Welcome back as we continue talking with Jonathan Burgess, author of Chasing the Lantern.
Part one can be read here.
Airship Ambassador: Looking at world building, what elements did you include so readers could feel and believe the Chasing the Lantern world and history?
Jonathan Burgess: Chasing the Lantern is fairly fantastic in many ways, with quite a bit of absurd humor. One realistic element I’m fairly proud of, though, was the history of the pirates themselves. Haventown didn’t just spring fully into being one day; the infrastructure they built on was left behind by a would-be international power seeking to colonize the Copper Isles. After resources were needed elsewhere, the colonists were left to fail on their own. So they turned to piracy, and found that they were good at it.
AA: Every author I’ve talked with has a different journey to seeing their works in print. What was your publishing experience like?
JB: It is continuously said that every path to publishing is unique. There is certainly some truth in that. For a decent amount of time I devoted myself to what’s commonly seen as trying to break in via the “traditional” method—getting accepted by one of the big publishing houses. Yet after everything went south a few years ago, the responses I received were always the same; “due to current economic conditions, we are not taking on new clients at this time.”
That was vexing. It quickly became clear to me that if I wanted to get my story in front of readers, I’d have to do things a little differently. Fortunately, the eBook revolution was just taking off, with people like Amanda Hocking and Hugh Howey doing very well. After researching it a bit, I realized that there wasn’t anything stopping me from doing it myself, as well as continuing with query letters and slush pile submissions. I could have my cake and eat it too, if I so wanted.
Making an eBook isn’t hard. But making any kind of professional product has to be done properly, with care. I did some research and found an editing group, as well as an artist for a cover. A bit more effort turned up someone who could do layout and typesetting. All the marketing leg-work would have to be done by me, but that’s no different than if I were with a major house. There was just one problem with all of this, however. All of these services I’d need? They cost money.
Luckily, I was familiar with an online program called Kickstarter. Back in early 2010, I’d run a very small project in order to fund a prose internet comic. The end result wasn’t very good, in all honestly. But the project was successful, and the method of patronage seemed applicable to what I wanted to do now.
So I did it, simple as that. I did the math, wrote a clean proposal, and found a method of generating physical print-on-demand copies for those who wanted something more tangible than the eBook of the final product. The response was better than I could have hoped for. My project proved successful, I raised the necessary funds, finished the work and sent copies to readers in Asia, Europe, America, Australia, and even a tiny island in the south pacific.
I put myself directly before the readers, who are the only ones that really matter, and let them decide if my work should exist. They said yes.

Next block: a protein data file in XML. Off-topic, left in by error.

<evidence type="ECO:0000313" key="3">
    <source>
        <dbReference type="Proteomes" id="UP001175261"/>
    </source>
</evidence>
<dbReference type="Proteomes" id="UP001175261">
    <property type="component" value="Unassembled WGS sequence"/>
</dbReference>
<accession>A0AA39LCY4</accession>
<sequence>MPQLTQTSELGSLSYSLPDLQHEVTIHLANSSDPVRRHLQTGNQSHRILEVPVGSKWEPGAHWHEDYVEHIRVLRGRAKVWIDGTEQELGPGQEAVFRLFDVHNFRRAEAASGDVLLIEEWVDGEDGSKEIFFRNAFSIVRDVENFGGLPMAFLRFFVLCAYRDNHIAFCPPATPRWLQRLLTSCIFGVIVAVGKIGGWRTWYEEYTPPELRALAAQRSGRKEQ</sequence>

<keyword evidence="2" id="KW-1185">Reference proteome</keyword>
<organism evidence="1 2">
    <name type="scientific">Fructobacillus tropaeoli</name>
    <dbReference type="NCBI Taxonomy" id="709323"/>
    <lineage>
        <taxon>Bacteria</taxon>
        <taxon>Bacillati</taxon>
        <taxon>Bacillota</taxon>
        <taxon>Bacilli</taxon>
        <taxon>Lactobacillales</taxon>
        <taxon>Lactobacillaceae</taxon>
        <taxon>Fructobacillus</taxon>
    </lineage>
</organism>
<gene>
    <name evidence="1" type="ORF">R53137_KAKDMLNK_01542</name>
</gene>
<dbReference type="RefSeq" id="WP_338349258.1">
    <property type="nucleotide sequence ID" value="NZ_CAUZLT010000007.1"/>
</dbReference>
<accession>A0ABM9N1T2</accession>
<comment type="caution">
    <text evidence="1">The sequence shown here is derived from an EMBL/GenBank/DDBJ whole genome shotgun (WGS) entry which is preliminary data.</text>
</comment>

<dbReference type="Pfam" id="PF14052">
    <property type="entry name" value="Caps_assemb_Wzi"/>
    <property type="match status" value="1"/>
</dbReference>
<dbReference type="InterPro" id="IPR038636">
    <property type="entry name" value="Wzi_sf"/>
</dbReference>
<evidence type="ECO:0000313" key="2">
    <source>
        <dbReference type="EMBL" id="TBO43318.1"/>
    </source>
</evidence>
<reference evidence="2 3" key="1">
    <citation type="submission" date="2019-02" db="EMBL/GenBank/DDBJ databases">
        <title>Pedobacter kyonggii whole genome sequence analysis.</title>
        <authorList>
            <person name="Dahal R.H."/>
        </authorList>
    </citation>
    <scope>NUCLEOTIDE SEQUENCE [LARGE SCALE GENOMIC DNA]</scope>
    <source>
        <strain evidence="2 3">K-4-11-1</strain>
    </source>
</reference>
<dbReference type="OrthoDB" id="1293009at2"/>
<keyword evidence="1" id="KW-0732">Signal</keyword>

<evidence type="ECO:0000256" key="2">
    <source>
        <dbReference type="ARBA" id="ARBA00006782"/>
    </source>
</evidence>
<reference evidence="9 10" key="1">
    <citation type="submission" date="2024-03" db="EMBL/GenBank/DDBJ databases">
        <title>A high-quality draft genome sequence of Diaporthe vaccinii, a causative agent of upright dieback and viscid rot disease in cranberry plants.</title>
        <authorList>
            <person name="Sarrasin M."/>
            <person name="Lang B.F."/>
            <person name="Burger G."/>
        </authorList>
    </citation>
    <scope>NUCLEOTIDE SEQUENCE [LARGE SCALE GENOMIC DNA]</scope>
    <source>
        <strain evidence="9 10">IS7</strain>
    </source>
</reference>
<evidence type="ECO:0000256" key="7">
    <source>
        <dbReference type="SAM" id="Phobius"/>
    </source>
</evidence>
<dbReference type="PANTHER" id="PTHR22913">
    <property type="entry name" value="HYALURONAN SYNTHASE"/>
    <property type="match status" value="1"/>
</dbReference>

Then this year I did it again.
AA: That’s pretty gratifying to hear, that you took control of your project and made it happen. Having a successful Kickstarter program should be encouraging to others who an idea that supporters want to see happen. For the aspiring writer, what lessons did you learn about having an agent and editor, their feedback, and your writing?
JB: I don’t have an agent! But my editor, Susan Defreitas, is amazing.
It’s a funny thing. You sweat blood and tears over a manuscript. You torture yourself. Yet no matter how much work you put into it, there are some things you’re just never going to catch. You’re too close to the work. So an objective pair of eyes is absolutely invaluable. My editor lets me know when I slip into modern dialogue too much, or my jokes are a little flat. She patiently reminds me, yet again, why I’m not supposed to use the semi-colon in the way that I do.
I wouldn’t have it any other way.
AA: If you weren’t an author, what else would you be doing now?
JB: Finding some other way to tell tales, probably. Game design, perhaps. Or simply boring my friends, yet again, with stories of what it was like to fish in Alaska.
AA: Fishing sounds relaxing! Maybe that will make it into the third book 🙂 What have conventions been like, and the fan reaction?
JB: I love conventions!
No, seriously. You see, I hadn’t actually been to any before a few years ago. My first, the World Fantasy Convention in San Diego, was an adventure that could fill up an interview all on its own. I quickly fell in love with them, and found myself at Orycon, Gearcon, Wordstock, Comic-Con, and of course, Steamcon.
I’ve always maintained that the reader is the most important thing in writing. They’re the ones I want to reach. At conventions? I get to do that directly! And they never disappoint. They tell me when I’m boring, or awesome, or something else they want me to know. I’m always happy to listen to what they’re doing themselves.
You meet others at conventions as well. Artists and people in the industry, all with their own unique experiences and stories to tell. I love hearing them. I love seeing what other people are doing, how they’re changing things, moment by moment, just by talking and meeting each other.
I’m a little sick of hotel breakfasts, though.
We’ll take a break here in talking with Jonathan.
Join us next time we he talks about balance, writing, and motivation.
Until then, keep to date with Jonathan on his website.